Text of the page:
College Football

Eight months of prep ends with 17-point loss

Navy coach Ken Niumatalolo paces the sideline during the first quarter.

Navy coach Ken Niumatalolo didn't celebrate very long after his team's bowl win over Middle Tennessee State last December.

The preparation — at least mentally — had already started for the 2014 season opener against Ohio State in Baltimore.


"It heightens everything you do, I couldn't even enjoy our bowl game," Niumatalolo recalled Saturday. "As soon as you win the bowl game, you're thinking the next game you're playing is Ohio State, everything you do you've got to take it to the [n]th degree, the way you eat, the way you stretch, the way you meet."

In some ways, losing to the fifth-ranked Buckeyes, 34-17, before a pro-Buckeye crowd of over 57,000 at M&T Bank Stadium should help the Midshipmen focus on their next opponent and the rest of their season. But Saturday's game at Temple could be even more difficult for Niumatalolo and his staff.


As the coach said in his postgame remarks, Navy had eight months to get ready for Ohio State and has six days to get ready for the Owls. It also can't help Navy that Temple, 2-10 a year ago under then first-year coach Matt Rhule, will be coming off an impressive 37-7 win at Vanderbilt.

"It's hard because our guys have invested so much, these guys have worked their butts off for eight months, everything we've done this off-season has pointed toward this game, we didn't think about Temple or anybody else, all of our focus was on Ohio State," Niumatalolo said. "I was proud of our guys for three quarters, I thought they were fighting their butts off, but we didn't finish.

"So, it's hard knowing that we had a chance and didn't get it done. We've got to move on. We got a team that just beat up an SEC team pretty good and we're going to their place, so we've got to find a way to bounce back."

It actually sets up like a typical season for Navy.

In 2008, Niumatalolo's first season after succeeding Paul Johnson, the Midshipmen lost back-to-back road games at Ball State and Duke to start 1-2. But in a season in whcih Niumatalolo had to use all three quarterbacks because of injuries, Navy beat Air Force and Army, went 8-5 and made a bowl game.

In 2010, the Midshipmen lost a heartbreaker to Maryland in the season opener at M&T Bank Stadium, 17-14, when quarterback Ricky Dobbs was stripped near the Terps' goal line late in the game. But after also losing at Air Force three weeks later, Navy finished 9-4.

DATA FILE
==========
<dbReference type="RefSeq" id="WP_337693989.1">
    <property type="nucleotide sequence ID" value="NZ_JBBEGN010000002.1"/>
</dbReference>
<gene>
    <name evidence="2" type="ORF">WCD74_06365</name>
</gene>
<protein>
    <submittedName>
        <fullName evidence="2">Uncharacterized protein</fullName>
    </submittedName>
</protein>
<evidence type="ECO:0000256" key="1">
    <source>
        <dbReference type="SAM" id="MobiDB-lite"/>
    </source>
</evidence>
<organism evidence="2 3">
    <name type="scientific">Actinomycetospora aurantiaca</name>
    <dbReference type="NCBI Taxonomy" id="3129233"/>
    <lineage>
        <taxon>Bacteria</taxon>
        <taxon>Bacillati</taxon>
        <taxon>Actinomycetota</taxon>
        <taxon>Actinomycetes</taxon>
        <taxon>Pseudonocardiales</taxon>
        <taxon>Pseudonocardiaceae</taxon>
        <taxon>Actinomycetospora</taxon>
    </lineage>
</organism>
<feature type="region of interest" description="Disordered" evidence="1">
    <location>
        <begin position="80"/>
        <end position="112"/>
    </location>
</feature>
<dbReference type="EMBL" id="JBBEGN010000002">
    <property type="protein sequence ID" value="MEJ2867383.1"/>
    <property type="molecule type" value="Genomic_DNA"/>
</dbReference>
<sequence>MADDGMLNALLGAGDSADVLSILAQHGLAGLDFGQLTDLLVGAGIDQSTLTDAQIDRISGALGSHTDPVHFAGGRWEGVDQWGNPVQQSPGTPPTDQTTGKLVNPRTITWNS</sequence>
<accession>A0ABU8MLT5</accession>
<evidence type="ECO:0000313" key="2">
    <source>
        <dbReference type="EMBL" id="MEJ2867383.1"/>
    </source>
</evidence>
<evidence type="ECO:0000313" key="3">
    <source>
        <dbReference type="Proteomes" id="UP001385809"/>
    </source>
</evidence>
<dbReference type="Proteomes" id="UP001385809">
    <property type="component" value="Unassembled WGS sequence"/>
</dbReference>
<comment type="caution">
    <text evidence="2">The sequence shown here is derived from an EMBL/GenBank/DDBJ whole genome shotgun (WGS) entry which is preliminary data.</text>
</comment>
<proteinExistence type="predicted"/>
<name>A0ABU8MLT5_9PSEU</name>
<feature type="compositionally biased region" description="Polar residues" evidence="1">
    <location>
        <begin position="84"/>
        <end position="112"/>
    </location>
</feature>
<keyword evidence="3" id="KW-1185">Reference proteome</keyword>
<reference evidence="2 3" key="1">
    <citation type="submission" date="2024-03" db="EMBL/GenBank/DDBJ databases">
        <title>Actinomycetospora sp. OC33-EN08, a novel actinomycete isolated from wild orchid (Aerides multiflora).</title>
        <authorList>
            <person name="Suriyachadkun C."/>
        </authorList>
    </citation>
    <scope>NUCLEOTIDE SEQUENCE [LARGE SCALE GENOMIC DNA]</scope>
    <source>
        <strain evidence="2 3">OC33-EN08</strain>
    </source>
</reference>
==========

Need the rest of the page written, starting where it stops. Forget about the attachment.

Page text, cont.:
In 2012, Navy was smoked in its first two games, losing by a combined 84-17 to Notre Dame (50-10) in Dublin, Ireland, and Penn State (34-7) in State College. After a 1-3 start that included a 12-0 loss at home to San Jose State, the Midshipmen won seven of their last nine games.

Senior captain Parrish Gaines believes what happened two years ago helped the Midshipmen stay competitive well into the second half against the bigger, stronger and faster Buckeyes. What happened against Ohio State doesn't change Navy's goals this season — win the Commander in Chief's Trophy and become bowl-eligible.


"Everything stays the same," Gaines said. "Playing those two big-name teams two years ago, I feel like that helped us for today. I was playing in that game and there were some other seniors playing in that game. They knew how we had to compete in practice to start out in a game like this and they got everybody else ready. We just came up a little short."

The difference the past two years for Navy has been its quarterback, Keenan Reynolds. But as resourceful and resilient as Reynolds had been in winning 15 of his first 21 career starts — not including coming off the bench to beat Air Force — Reynolds was simply human Saturday.

The junior quarterback made some big-time plays, tying a school record by scoring a touchdown for a ninth-straight game, but his indecision on a pitch to slotback Demond Brown on the first snap of the second half led to a fumble and 61-yard touchdown return by freshman linebacker Darron Lee.

As much as his father, Donnie, implored him before the game not to think about being what some have called a darkhorse candidate for the Heisman Trophy, the younger Reynolds seems to carry the hopes of a special Navy season on his not-so-broad shoulders.

"I treat is just like any other game, every game I'm very critical win or loss. So whatever it is that I did wrong, acknowledge it, fix it and try to not repeat the same mistakes against Temple," Reynolds said. "Like we've said many, they're a very good team, there's no letdown, there's no time for a letdown."

Not with a schedule that suddenly appears more daunting after Temple's win and Rutgers' victory at Washington State.


Not many outside the Navy locker room expected the Midshipmen to beat Ohio State, but many will expect the Midshipmen to beat the Owls at Lincoln Financial Field, where Navy has played eight games — all against Army — without a loss.

As bad a 0-1 tasted Saturday, 0-2 would taste a lot worse.